For a man so enamored of his own ability to lead rather than follow and to buck powerful interests to do what's right, this is a shockingly weak
and poorly thought-out move.
It is entirely appropriate to have a debate about whether vaccinating girls against HPV should be mandatory. As the linked article notes, there have been cases of reactions - as with all vaccines - and any new treatment should be carefully considered before making it a mandatory vaccine for school enrollment.
But Richardson already said he would sign the bill. He's already had his time to consider it and to worry that it doesn't give enough time to "educate" parents about the vaccine. Of course, what really happened is a bunch of people started raising hell about 10-year-old girls voluntarily becoming prostitutes simply because they would have immunity from HPV.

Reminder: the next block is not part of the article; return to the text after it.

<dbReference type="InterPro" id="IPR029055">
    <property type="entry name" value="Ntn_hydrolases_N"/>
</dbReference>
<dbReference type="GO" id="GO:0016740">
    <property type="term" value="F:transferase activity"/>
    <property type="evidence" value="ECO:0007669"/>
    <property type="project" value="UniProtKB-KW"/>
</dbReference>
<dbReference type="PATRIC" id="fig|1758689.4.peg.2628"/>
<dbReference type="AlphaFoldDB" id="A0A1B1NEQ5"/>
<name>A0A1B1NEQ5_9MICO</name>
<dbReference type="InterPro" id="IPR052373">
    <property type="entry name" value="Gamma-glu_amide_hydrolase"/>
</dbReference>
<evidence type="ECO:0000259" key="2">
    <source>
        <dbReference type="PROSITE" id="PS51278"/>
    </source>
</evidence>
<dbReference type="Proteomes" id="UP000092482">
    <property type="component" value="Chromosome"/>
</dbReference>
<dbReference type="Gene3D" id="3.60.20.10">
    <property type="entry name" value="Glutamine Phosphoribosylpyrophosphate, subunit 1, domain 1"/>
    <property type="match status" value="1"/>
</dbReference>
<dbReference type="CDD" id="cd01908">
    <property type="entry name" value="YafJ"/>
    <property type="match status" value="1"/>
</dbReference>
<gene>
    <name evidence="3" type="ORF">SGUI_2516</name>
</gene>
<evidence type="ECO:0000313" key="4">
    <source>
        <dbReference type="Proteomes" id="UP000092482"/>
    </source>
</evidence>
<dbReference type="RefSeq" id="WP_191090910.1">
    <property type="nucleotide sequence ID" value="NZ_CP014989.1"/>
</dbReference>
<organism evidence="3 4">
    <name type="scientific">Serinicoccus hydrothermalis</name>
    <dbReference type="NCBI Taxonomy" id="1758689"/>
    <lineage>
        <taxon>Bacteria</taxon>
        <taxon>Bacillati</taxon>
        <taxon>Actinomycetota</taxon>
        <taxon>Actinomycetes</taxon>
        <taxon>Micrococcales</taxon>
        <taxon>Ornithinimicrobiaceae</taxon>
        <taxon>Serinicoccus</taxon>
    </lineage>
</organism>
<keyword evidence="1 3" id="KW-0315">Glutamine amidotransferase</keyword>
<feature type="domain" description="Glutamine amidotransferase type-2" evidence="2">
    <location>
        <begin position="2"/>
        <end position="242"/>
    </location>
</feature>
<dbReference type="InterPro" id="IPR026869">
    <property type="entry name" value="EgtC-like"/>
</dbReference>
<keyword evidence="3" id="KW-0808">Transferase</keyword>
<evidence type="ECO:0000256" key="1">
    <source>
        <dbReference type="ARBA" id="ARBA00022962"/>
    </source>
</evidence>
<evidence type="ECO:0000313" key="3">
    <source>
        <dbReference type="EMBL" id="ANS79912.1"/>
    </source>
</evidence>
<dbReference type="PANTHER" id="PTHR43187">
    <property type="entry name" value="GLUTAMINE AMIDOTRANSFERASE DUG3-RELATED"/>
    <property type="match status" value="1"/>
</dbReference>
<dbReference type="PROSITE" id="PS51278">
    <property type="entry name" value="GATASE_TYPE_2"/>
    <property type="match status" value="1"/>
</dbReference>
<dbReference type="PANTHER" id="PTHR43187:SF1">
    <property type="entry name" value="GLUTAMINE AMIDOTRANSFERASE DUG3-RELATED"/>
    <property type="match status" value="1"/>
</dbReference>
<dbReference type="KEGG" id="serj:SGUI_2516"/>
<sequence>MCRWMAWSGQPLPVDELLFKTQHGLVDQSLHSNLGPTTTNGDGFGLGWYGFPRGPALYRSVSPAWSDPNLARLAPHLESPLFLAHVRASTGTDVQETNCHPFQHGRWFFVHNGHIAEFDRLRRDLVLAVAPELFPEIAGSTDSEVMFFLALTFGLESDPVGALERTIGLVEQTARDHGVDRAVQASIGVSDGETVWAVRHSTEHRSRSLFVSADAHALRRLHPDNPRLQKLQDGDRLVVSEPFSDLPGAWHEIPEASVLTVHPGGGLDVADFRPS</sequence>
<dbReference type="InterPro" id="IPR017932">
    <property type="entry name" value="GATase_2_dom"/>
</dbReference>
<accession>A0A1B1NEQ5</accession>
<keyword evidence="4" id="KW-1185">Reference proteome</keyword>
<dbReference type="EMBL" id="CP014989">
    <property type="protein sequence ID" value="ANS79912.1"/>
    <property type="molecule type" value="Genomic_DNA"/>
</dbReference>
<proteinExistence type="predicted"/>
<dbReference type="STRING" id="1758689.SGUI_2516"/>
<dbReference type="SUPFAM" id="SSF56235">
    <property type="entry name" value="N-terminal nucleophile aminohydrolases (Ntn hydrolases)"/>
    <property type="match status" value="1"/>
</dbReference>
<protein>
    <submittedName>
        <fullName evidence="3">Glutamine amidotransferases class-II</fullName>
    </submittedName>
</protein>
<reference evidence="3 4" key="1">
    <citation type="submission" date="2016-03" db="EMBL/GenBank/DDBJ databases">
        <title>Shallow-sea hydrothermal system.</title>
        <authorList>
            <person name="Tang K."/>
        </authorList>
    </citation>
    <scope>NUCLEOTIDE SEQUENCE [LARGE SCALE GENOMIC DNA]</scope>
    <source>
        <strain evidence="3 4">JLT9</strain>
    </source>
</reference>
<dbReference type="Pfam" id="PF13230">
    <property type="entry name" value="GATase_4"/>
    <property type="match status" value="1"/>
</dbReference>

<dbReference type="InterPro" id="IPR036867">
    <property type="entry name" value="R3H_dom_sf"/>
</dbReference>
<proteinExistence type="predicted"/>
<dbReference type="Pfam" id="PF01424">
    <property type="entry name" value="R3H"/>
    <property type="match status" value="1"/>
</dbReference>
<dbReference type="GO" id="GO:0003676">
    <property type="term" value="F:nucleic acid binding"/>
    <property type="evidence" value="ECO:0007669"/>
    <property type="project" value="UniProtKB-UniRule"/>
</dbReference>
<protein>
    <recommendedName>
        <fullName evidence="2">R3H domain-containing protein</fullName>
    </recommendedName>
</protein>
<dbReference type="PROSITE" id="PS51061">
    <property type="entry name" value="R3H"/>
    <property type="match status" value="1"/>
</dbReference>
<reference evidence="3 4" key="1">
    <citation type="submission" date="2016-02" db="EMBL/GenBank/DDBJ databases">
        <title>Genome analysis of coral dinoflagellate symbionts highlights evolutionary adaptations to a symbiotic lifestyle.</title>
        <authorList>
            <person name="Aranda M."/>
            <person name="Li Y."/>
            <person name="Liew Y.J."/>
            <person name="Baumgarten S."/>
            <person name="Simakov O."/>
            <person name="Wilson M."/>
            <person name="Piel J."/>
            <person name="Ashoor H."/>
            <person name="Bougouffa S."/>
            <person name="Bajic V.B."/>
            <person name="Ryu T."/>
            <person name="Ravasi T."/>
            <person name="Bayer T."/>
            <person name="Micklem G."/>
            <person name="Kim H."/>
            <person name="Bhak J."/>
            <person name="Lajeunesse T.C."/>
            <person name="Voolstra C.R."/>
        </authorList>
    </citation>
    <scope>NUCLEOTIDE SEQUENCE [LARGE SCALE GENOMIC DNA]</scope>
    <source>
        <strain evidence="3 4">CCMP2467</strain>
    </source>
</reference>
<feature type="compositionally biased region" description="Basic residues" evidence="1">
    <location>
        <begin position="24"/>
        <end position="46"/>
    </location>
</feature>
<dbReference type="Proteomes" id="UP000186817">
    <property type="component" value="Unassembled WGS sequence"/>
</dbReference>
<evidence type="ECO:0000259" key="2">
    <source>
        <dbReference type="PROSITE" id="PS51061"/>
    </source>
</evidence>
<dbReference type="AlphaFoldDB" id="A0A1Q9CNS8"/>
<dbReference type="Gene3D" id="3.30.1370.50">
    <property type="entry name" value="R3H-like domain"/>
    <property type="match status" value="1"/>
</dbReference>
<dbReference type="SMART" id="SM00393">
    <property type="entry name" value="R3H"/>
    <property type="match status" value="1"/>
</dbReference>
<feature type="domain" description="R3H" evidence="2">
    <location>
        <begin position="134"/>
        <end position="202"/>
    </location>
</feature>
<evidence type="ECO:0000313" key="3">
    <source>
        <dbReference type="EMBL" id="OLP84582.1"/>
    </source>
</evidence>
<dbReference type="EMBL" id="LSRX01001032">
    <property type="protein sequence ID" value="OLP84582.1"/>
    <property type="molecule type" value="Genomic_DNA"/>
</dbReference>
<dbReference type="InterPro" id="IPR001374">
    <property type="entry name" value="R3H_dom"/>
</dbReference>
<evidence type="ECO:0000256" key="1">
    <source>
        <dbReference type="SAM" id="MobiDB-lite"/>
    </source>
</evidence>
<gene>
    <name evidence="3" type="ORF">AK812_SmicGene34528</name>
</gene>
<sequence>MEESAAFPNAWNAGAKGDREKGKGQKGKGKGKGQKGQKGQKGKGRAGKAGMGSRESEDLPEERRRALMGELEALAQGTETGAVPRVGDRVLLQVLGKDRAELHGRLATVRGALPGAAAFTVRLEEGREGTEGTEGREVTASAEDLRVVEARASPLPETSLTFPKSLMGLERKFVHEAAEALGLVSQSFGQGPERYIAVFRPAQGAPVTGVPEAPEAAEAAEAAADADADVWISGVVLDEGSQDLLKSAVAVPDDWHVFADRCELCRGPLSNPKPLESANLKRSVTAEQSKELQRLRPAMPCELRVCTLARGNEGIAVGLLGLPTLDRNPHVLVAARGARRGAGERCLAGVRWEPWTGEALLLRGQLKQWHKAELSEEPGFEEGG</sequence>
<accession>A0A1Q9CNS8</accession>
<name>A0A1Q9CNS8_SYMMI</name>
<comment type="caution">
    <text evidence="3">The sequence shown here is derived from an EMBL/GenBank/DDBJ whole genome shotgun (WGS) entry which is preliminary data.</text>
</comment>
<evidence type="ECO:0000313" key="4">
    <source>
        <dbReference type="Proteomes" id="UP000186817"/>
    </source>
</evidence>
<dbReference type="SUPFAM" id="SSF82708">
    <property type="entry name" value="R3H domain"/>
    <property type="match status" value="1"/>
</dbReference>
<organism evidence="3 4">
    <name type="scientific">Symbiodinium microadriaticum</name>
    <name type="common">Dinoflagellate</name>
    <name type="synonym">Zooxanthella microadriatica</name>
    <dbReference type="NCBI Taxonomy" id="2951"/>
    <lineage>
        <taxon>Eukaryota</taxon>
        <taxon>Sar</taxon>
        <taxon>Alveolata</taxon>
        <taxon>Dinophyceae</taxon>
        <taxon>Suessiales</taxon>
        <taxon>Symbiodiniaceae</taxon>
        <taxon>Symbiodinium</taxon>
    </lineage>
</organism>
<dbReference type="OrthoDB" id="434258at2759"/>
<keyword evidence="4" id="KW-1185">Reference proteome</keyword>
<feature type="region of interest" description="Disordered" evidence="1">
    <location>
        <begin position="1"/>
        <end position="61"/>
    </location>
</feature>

This is a vaccine, one of many that are given to children all throughout their school years. We already have laws against sexual contact between 5th grade girls and anybody. Further, no one
is going to decide to start having sex just because they are immune to one
of the many STD's it is possible to contract.
No, the problem that parents are having is the way in which this vaccine takes away one piece of ammunition in their arsenal of scare tactics. Rather than address issues of sexuality head-on and be responsible about it, they apparently would rather pull out their chest full of boogeymen in an effort to have their daughters avoid the subject and the activity entirely.My
daughter is getting vaccinated, and if they work it out for boys, then my son will also. I could say that it's because I want her to be as safe as possible no matter what choices she makes later in life. But the simpler way to put this is that I will give my daughter this vaccine because I'm not stupid